I have now been testing out the Behmor 1600 coffee roaster for about 3 weeks now. I tried out both coffee & cocoa and it is doing a good job. When it becomes available (end of August?) we should have units for sale. But before we get too far into how it performs, I should give you the basics. The Behmor 1600 is a screen drum based convection roaster for coffee. It has 5 preset temperature/time profiles depending on your own style and tastes. For coffee it can roast up to 1 lb of green coffee. And if that was all it could do (for $300) in cocoa, I probably would not be talking about it here. But since cocoa roasts so much lower than coffee, you can actually roast 2.5 lbs of cocoa (I think I will probably offer this increment) leaving you with about 2 lbs of nibs. The interior is nicely illuminated. You can easily see as the beans (cocoa) start to round and smooth out (an "end of roast" indicator). There is also an afterburner built into the system. You won't be needing it for cocoa, but it does an admirable (albeit not total) job of removing smoke when roasting coffee.

The five profiles that come pre-programmed are as follows. Keep in mind those temperatures are based on a pound of coffee. 2.5 lbs of cocoa keep those temperatures nearly 100-150 F lower - just right for cocoa roasting.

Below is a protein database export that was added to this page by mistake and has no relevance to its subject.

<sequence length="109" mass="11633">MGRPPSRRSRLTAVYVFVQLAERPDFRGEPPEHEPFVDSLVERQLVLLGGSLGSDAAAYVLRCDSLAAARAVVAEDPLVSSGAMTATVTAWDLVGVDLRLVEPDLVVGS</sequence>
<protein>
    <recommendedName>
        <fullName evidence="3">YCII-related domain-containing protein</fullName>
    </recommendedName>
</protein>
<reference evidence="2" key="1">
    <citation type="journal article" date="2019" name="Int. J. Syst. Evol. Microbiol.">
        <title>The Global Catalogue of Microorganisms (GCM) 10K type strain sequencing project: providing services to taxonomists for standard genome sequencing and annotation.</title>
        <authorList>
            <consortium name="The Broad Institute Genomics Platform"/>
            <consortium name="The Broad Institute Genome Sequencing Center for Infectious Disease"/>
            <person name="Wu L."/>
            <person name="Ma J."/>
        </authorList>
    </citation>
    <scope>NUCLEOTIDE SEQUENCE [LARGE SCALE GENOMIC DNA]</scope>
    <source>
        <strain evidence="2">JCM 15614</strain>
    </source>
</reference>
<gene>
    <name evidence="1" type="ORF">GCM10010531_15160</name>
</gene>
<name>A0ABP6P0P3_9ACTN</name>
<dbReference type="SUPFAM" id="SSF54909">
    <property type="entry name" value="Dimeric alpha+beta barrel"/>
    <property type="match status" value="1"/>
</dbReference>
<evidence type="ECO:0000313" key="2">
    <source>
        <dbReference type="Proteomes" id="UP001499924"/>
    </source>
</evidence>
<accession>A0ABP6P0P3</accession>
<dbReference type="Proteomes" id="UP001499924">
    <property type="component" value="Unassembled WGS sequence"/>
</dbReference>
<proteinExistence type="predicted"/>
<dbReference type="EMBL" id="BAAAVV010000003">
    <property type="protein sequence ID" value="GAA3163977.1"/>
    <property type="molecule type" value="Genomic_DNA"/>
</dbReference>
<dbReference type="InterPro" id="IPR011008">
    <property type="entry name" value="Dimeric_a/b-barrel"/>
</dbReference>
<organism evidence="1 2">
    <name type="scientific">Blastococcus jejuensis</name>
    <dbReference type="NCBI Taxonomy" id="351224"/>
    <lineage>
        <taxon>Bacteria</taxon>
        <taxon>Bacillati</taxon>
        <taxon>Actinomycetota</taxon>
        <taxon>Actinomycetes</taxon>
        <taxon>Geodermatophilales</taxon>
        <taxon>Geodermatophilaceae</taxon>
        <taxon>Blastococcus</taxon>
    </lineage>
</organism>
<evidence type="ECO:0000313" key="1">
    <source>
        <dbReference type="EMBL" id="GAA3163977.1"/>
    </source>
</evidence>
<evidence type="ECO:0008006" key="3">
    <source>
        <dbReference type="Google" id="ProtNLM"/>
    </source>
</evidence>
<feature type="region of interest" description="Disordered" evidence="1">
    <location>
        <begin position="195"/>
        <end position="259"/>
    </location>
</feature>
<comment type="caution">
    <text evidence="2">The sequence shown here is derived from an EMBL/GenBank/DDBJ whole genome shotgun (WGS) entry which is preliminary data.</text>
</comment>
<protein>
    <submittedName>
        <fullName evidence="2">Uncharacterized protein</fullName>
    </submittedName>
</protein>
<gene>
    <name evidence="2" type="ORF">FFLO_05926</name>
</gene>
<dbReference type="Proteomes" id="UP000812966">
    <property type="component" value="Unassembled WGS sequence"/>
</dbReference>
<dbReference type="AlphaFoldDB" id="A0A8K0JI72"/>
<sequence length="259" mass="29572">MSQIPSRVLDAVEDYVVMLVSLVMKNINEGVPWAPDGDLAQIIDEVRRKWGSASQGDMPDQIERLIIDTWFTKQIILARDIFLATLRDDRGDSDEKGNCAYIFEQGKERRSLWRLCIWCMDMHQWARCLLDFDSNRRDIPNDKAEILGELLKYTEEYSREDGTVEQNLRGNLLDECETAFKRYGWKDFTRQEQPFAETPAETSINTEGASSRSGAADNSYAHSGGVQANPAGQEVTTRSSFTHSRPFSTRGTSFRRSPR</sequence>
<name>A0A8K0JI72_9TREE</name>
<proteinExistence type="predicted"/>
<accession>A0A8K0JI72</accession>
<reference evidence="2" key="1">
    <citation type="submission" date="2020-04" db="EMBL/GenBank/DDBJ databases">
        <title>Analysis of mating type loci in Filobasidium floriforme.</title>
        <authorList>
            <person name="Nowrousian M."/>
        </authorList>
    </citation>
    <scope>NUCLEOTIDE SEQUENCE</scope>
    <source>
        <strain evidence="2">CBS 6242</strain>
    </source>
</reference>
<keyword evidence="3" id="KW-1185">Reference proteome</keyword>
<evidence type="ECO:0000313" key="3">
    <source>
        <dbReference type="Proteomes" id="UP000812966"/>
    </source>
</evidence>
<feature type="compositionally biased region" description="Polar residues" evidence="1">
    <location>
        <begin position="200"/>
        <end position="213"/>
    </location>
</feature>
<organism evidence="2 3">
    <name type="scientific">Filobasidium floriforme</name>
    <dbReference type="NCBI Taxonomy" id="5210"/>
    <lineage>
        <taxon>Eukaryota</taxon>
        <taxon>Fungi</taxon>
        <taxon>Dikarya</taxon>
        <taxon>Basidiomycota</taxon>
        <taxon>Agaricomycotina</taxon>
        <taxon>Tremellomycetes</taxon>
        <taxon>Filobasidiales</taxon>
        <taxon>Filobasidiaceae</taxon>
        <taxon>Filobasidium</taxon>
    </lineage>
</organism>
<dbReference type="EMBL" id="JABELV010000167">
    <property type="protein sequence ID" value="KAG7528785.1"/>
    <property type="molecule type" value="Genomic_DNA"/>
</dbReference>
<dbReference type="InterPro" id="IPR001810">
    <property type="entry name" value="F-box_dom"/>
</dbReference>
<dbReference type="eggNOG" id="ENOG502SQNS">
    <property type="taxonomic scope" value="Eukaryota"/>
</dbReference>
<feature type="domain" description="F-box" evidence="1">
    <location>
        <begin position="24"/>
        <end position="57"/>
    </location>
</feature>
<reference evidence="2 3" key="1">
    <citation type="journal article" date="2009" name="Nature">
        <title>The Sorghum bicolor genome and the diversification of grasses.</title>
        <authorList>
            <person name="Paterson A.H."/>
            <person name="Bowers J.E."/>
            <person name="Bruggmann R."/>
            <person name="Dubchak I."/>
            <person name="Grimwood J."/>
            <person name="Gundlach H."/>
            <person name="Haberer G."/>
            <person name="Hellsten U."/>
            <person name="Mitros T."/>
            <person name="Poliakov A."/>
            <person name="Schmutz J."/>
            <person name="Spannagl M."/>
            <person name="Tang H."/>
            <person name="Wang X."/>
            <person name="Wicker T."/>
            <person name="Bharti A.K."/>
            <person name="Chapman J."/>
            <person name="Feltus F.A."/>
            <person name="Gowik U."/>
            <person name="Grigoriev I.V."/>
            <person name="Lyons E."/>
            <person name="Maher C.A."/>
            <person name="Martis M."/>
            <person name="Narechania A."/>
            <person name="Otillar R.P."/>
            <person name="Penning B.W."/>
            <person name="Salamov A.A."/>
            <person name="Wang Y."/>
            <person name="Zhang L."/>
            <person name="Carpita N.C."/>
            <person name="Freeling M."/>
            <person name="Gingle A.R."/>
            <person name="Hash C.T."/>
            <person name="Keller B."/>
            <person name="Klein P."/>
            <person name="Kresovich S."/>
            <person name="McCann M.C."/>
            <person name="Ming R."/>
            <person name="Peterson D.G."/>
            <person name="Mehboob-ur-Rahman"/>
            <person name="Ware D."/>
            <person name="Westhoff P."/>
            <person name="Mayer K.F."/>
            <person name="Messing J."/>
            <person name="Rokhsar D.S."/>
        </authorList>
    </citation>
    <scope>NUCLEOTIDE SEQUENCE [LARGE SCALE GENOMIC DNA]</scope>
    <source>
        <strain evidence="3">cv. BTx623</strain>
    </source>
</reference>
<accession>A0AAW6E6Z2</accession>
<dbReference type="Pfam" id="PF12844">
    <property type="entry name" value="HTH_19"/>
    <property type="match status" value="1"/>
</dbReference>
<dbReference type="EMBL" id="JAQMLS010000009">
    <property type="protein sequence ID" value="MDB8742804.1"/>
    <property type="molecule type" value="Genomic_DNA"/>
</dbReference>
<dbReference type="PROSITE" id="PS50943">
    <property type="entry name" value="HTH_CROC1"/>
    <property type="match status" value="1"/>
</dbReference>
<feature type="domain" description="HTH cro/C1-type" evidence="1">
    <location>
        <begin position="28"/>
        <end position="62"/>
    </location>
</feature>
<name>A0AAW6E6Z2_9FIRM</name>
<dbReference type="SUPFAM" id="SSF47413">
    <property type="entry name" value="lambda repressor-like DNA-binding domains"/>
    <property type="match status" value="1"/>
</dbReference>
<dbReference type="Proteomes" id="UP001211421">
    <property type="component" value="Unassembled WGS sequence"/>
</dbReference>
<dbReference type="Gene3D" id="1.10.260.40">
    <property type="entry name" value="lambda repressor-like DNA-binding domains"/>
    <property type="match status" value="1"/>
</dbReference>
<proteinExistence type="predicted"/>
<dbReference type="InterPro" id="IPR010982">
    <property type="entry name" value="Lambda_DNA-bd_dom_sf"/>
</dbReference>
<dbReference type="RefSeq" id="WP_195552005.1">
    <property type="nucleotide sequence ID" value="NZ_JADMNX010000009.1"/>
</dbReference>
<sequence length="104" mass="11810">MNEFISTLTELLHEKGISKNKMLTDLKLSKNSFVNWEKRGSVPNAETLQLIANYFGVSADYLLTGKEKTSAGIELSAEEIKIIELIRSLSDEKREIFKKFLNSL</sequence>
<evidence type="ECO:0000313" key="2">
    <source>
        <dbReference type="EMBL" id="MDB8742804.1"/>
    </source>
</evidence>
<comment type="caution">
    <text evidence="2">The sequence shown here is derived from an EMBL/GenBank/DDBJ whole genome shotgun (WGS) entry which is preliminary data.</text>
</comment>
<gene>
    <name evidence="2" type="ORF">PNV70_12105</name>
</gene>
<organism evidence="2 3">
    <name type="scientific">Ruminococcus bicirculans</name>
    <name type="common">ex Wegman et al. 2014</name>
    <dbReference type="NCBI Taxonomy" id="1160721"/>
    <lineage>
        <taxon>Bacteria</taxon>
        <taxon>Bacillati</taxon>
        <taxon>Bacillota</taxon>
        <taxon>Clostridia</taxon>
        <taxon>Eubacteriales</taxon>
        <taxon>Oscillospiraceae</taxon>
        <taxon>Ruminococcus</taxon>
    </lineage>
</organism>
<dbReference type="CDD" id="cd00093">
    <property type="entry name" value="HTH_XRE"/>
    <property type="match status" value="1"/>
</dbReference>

behmor-p1.JPGbehmor-p2.JPGbehmor-p3.JPG behmor-p4.JPGbehmor-p5.JPG

P1 is a just straight heat. It does get up to 350 (ambient) F, a little warm for some beans, but fine for more robust beans.

P2 I like the best so far. That high initial heat (good for bacteria kill) followed by a nice low heat to delicately roast the beans.

P3-5 work just fine in general. I will have to test them more before I can make any definitive statements.

And with all the profiles, you can of course stop and cool the roast at any point. You don't have to wait for the end of the profile. On a similar note, all the profiles have a maximum time limit (20-23 minutes I believe) which is more than adequate for any bean I have tested without the danger of burning or massively over roasting them.

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